Ocean acidification

“Ocean acidification is sometimes referred to as global warming’s “equally evil twin.” The irony is intentional and fair enough as far as it goes, which may not be far enough. No single mechanism explains all the mass extinctions in the record, and yet changes in ocean chemistry seem to be a pretty good predictor. Ocean acidification played a role in at least two of the Big Five extinctions (the end-Permian and the end-Triassic) and quite possibly it was a major factor in a third (the end-Cretaceous). There’s strong evidence for ocean acidification during an extinction event known as the Toarcian Turnover, which occurred 183 million years ago, in the early Jurassic, and similar evidence at the end of the Paleocene, 55 million years ago, when several forms of marine life suffered a major crisis.”

“Oh, ocean acidification,” Zalasiewicz had told me at Dob’s Linn. “That’s the big nasty one that’s coming down.”

*   *   *

WHY is ocean acidification so dangerous? The question is tough to answer only because the list of reasons is so long. Depending on how tightly organisms are able to regulate their internal chemistry, acidification may affect such basic processes as metabolism, enzyme activity, and protein function. Because it will change the makeup of microbial communities, it will alter the availability of key nutrients, like iron and nitrogen. For similar reasons, it will change the amount of light that passes through the water, and for somewhat different reasons, it will alter the way sound propagates. (In general, acidification is expected to make the seas noisier.) It seems likely to promote the growth of toxic algae. It will impact photosynthesis—many plant species are apt to benefit from elevated CO2 levels—and it will alter the compounds formed by dissolved metals, in some cases in ways that could be poisonous.”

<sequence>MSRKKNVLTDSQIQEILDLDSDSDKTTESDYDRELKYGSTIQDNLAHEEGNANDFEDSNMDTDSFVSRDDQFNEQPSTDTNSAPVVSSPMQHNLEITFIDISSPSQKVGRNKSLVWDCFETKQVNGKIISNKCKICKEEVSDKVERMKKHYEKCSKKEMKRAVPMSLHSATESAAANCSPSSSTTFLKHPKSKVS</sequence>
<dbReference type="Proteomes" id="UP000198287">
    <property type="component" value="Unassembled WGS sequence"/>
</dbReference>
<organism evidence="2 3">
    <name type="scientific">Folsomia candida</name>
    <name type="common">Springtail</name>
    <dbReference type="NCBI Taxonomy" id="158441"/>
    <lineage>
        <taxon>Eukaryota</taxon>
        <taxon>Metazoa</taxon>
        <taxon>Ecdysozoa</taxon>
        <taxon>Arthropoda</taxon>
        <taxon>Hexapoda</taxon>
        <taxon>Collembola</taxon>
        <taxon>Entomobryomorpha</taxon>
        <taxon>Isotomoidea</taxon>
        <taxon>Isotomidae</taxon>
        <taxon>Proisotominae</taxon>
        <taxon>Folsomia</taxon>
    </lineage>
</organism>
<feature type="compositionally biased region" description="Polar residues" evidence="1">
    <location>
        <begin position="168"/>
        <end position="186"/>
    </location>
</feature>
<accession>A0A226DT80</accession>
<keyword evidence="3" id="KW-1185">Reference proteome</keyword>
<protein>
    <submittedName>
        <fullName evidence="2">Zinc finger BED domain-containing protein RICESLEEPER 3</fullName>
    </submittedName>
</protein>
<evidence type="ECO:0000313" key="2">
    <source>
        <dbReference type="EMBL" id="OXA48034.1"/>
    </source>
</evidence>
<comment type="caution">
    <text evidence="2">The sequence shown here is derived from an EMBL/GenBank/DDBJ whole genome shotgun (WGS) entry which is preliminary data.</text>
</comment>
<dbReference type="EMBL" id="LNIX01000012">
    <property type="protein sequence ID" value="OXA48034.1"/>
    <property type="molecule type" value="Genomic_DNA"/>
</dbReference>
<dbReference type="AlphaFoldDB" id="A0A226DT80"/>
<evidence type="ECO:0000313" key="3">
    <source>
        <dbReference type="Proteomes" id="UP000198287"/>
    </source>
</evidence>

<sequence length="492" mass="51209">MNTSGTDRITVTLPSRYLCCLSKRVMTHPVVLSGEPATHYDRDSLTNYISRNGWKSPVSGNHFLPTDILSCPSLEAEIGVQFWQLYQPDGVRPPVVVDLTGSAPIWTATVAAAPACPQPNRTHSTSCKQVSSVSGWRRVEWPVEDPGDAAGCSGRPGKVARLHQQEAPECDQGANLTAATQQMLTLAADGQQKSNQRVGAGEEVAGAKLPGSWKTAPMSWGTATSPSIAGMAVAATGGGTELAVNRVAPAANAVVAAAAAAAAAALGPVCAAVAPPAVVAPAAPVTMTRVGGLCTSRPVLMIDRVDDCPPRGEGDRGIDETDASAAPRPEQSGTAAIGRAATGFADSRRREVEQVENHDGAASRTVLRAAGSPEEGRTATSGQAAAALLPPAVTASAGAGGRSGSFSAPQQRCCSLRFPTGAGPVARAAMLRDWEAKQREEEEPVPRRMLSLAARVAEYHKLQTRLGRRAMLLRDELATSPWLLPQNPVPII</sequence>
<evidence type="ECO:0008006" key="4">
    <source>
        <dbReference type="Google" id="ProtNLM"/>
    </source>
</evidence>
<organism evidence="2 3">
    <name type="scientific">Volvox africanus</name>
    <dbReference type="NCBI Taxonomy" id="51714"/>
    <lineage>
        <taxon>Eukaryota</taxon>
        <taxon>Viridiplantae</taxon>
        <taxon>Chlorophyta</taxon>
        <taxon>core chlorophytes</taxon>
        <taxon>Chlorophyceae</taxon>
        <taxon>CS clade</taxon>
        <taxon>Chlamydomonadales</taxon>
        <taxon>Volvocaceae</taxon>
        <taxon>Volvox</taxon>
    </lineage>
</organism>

“Of the myriad possible impacts, probably the most significant involves the group of creatures known as calcifiers. (The term calcifier applies to any organism that builds a shell or external skeleton or, in the case of plants, a kind of internal scaffolding out of the mineral calcium carbonate.) Marine calcifiers are a fantastically varied lot. Echinoderms like starfish and sea urchins are calcifiers, as are mollusks like clams and oysters. So, too, are barnacles, which are crustaceans. Many species of coral are calcifiers; this is how they construct the towering structures that become reefs. Lots of kinds of seaweed are calcifiers; these often feel rigid or brittle to the touch. Coralline algae—minute organisms that grow in colonies that look like a smear of pink paint—are also calcifiers. Brachiopods are calcifiers, and so are coccolithophores, foraminifera, and many types of pteropods—the list goes on and on. It’s been estimated that calcification evolved at least two dozen separate times over the course of life’s history, and it’s quite possible that the number is higher than that.”

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